Many centuries ago, foreign merchants would come to Hoi An to trade goods and buy high-quality products from Vietnam to sell overseas. Vietnamese artisans moved to Hoi An and founded craft villages, which supplied fine silk, pottery, and woodcarving to meet this demand, creating a creative hub along the Thu Bon River. Today, workshops around Hoi An offer amazing stories, hours of hands-on learning, and unique souvenirs you can bring home. Here are three creative workshops to try Hoi An.

Silk lanterns

The most apt souvenir to take home from Hoi An is naturally one of its graceful silk lanterns. Brought to the old port town by foreign traders more than 700 years ago, the lanterns that give Hoi An Ancient Town its signature glow today are handcrafted by local artisans. Most are hung in front of houses as a tribute to the gods, as well as wishes for peace and good luck.

The family at Tiếng Vọng Phố has been making lanterns for three generations. They now share their skills and knowledge about this iconic craft with travelers in a cozy workshop down an alley near the Ancient Town. Step inside the shop and admire lanterns of different sizes, shapes, and vibrant colors, then sit down at a bamboo table to make your own.

As the instructor takes you through the many styles of lanterns in Hoi An, you’ll find examples all around you. Begin by choosing your lantern’s shape and colors. You’ll then be taken through each step to build a bamboo frame and apply the silk cover. Finish with a light bulb test and see your very own lantern glow.

TIP: Lantern workshops are perfect for those traveling with little ones, as they are set up to cater to adults as well as children as young as five years old.

Tiếng Vọng Phố Lanterns: 8 Tran Cao Van Street, Hoi An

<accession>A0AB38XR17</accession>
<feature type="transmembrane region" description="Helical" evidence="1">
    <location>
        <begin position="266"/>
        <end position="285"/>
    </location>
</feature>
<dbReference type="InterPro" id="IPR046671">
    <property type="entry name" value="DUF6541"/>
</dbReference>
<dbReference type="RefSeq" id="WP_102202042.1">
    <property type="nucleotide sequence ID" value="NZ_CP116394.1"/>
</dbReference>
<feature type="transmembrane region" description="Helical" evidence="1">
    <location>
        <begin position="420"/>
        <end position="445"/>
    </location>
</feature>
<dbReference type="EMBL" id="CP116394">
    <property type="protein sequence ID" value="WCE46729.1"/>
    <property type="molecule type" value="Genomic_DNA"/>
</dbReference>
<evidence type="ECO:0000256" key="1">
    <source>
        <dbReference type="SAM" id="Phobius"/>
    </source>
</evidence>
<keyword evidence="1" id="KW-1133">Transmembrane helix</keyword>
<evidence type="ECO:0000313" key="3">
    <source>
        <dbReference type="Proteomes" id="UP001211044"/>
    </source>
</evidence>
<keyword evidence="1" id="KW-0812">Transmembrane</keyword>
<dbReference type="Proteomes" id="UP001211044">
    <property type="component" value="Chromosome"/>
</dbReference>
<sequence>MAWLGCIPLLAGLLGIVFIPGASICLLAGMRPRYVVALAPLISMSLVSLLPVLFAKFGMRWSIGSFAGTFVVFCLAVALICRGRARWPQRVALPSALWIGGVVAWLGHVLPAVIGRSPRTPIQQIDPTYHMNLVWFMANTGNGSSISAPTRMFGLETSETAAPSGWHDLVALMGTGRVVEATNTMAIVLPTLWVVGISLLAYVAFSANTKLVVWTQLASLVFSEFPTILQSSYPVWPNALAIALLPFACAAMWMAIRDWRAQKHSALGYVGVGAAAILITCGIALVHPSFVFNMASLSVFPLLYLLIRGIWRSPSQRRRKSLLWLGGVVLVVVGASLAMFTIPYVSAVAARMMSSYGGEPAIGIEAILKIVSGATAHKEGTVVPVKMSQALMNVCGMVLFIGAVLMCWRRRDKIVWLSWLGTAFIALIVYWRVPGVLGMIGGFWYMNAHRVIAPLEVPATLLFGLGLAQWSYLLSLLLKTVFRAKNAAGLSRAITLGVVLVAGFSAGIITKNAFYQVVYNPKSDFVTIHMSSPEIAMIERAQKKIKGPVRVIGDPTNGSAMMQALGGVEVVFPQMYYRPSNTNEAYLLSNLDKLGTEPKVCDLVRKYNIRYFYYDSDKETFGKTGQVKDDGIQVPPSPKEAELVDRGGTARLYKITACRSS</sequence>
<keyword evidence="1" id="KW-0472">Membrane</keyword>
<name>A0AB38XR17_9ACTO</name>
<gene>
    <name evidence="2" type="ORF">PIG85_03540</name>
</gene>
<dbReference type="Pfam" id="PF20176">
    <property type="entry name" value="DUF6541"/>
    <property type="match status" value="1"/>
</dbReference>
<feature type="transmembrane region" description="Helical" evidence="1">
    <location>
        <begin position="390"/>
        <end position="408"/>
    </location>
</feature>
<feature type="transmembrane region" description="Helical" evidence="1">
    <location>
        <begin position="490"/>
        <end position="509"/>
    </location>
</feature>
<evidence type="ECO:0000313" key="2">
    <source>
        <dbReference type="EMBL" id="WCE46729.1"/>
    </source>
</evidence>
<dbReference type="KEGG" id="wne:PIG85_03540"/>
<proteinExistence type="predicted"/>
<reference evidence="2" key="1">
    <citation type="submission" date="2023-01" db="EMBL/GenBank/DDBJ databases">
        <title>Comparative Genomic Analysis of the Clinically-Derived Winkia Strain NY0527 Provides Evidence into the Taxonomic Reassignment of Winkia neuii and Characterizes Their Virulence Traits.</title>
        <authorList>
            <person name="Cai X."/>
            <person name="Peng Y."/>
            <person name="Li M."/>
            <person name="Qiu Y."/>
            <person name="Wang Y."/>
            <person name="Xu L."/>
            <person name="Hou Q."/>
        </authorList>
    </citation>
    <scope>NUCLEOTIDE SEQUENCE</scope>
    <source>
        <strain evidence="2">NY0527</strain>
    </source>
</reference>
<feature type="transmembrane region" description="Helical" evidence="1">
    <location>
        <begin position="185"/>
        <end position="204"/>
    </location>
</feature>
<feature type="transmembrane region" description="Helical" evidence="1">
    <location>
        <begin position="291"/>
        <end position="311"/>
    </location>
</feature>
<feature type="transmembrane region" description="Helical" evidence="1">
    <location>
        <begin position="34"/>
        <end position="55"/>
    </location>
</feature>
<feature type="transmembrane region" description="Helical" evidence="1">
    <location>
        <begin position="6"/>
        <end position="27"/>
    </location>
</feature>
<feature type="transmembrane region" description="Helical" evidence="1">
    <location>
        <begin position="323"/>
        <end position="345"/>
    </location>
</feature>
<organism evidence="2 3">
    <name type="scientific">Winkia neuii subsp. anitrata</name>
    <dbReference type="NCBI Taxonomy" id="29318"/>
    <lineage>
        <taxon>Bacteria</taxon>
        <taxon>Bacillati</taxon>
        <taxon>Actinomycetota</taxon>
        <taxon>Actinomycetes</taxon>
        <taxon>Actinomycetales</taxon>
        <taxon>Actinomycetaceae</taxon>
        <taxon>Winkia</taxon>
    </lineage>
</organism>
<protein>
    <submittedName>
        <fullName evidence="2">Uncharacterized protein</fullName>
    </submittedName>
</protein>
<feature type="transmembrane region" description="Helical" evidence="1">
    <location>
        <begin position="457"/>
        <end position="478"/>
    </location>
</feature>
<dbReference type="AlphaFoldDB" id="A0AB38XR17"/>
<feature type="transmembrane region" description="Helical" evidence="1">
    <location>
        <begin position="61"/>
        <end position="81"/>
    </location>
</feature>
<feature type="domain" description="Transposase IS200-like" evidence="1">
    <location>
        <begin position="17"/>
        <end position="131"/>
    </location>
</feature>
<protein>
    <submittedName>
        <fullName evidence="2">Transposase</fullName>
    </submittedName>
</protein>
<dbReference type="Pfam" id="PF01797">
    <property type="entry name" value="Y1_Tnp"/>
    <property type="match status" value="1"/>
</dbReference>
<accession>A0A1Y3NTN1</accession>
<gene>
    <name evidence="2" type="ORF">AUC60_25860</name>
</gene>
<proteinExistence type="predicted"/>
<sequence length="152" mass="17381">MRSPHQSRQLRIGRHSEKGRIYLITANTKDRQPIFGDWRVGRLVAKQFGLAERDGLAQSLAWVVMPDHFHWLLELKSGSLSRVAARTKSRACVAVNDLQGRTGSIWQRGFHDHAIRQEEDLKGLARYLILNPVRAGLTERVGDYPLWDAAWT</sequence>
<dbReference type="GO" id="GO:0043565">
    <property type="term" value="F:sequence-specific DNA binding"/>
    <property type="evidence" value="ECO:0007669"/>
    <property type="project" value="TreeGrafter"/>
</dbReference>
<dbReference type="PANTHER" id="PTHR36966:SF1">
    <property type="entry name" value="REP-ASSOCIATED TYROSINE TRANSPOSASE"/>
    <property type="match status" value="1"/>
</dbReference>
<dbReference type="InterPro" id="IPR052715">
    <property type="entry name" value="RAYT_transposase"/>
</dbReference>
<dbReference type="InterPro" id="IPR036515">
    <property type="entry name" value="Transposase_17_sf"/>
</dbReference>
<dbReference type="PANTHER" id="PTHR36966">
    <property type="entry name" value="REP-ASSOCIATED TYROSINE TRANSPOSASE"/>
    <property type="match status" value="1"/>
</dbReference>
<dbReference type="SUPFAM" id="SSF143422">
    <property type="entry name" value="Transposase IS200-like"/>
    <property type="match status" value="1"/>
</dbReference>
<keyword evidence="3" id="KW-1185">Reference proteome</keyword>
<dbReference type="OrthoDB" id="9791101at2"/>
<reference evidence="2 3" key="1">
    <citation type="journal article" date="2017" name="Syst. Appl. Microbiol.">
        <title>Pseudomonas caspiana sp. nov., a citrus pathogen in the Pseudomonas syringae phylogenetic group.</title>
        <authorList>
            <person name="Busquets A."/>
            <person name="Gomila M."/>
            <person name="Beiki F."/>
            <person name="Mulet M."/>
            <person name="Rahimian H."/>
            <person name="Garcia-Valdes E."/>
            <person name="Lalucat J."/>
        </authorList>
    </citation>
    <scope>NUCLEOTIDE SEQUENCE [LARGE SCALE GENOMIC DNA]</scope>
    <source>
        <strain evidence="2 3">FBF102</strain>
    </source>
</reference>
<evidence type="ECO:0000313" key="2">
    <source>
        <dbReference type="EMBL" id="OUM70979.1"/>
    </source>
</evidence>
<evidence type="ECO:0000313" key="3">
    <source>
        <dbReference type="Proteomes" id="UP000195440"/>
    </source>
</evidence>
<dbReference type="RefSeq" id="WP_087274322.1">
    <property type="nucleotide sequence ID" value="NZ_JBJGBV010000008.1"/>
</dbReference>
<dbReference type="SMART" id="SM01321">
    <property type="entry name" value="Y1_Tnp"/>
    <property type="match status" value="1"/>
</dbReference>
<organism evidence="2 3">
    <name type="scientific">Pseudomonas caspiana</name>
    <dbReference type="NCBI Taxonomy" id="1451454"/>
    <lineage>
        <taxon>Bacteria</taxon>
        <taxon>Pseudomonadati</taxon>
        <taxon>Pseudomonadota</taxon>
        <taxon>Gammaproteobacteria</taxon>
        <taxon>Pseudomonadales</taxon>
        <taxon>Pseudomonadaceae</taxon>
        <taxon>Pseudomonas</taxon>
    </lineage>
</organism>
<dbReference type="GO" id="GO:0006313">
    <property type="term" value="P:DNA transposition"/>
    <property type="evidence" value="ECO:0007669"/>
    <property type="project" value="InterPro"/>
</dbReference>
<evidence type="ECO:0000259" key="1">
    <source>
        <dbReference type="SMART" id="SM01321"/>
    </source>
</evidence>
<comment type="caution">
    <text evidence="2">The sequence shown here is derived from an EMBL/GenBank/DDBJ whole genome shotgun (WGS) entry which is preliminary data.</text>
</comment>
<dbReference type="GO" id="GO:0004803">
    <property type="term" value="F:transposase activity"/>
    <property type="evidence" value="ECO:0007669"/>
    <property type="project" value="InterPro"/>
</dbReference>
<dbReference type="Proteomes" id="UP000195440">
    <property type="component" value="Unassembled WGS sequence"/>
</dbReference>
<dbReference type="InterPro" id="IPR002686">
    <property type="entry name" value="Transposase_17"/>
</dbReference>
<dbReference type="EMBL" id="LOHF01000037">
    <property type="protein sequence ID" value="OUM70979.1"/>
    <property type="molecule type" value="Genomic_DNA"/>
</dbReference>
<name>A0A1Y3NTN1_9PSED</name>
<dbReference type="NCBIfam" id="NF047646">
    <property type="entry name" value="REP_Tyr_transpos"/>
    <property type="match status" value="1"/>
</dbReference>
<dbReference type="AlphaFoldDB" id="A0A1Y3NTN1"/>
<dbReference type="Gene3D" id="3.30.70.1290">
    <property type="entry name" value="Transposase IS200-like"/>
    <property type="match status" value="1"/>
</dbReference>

Bamboo crafts

For generations, bamboo has been a part of everyday life in Hoi an. In Cam Thanh, a rural area just outside the Ancient Town, locals use bamboo to build light and durable houses and furniture. Along the Thu Bon River you will notice countless bamboo decks, footbridges, and fish traps.

Behind his riverside home in Cam Thanh, Mr. Tan of Taboo Bamboo carries on his village’s bamboo legacy. When he was a small boy, Tan started learning to work with bamboo from his father. He now runs Hoi An’s only bamboo workshop, which lets travelers get hands on with this sustainable and versatile material.

For three hours, you get to be one of Tan’s apprentices and learn how to make your own bamboo accessory, such as a lamp, speaker, vase, tumbler, or toy. The workshop begins with an introduction to bamboo and Hoi An’s traditional method of processing the grass. Cut, saw, and smoothen away before finishing your creation with customized carving and decoration.

Taboo Bamboo: Thanh Tam Dong, Cam Thanh, Hoi An

Mask painting

Every year during the Mid-Autumn Festival, children all over Vietnam celebrate with brightly painted masks that represent different characters in traditional folklore. Painted masks are also an essential component in the Vietnamese hat boi (folk singing), a beautiful art form that still inspires today’s local artists.

Down one of the alleys of the Hoi An Ancient Town, you’ll find a striking shopfront with hundreds of vivid masks covering the walls. This shop belongs to Uncle Phong, an artist who started as a lion dance mask painter 40 years ago, but was later inspired by the art of hat boi. He went on to create his own style of art masks, which you can learn how to make here.

The artist instructor will begin by sharing the story of art masks and their meaning so you can choose the right ones to create for yourself. You can spend up to three hours creating a paper and plaster frame, lining and drying it, and finally sketching and painting with five elemental colors, with the help of Uncle Phong’s apprentices.

Timing Masks: 58/7 Le Loi Street, Hoi An

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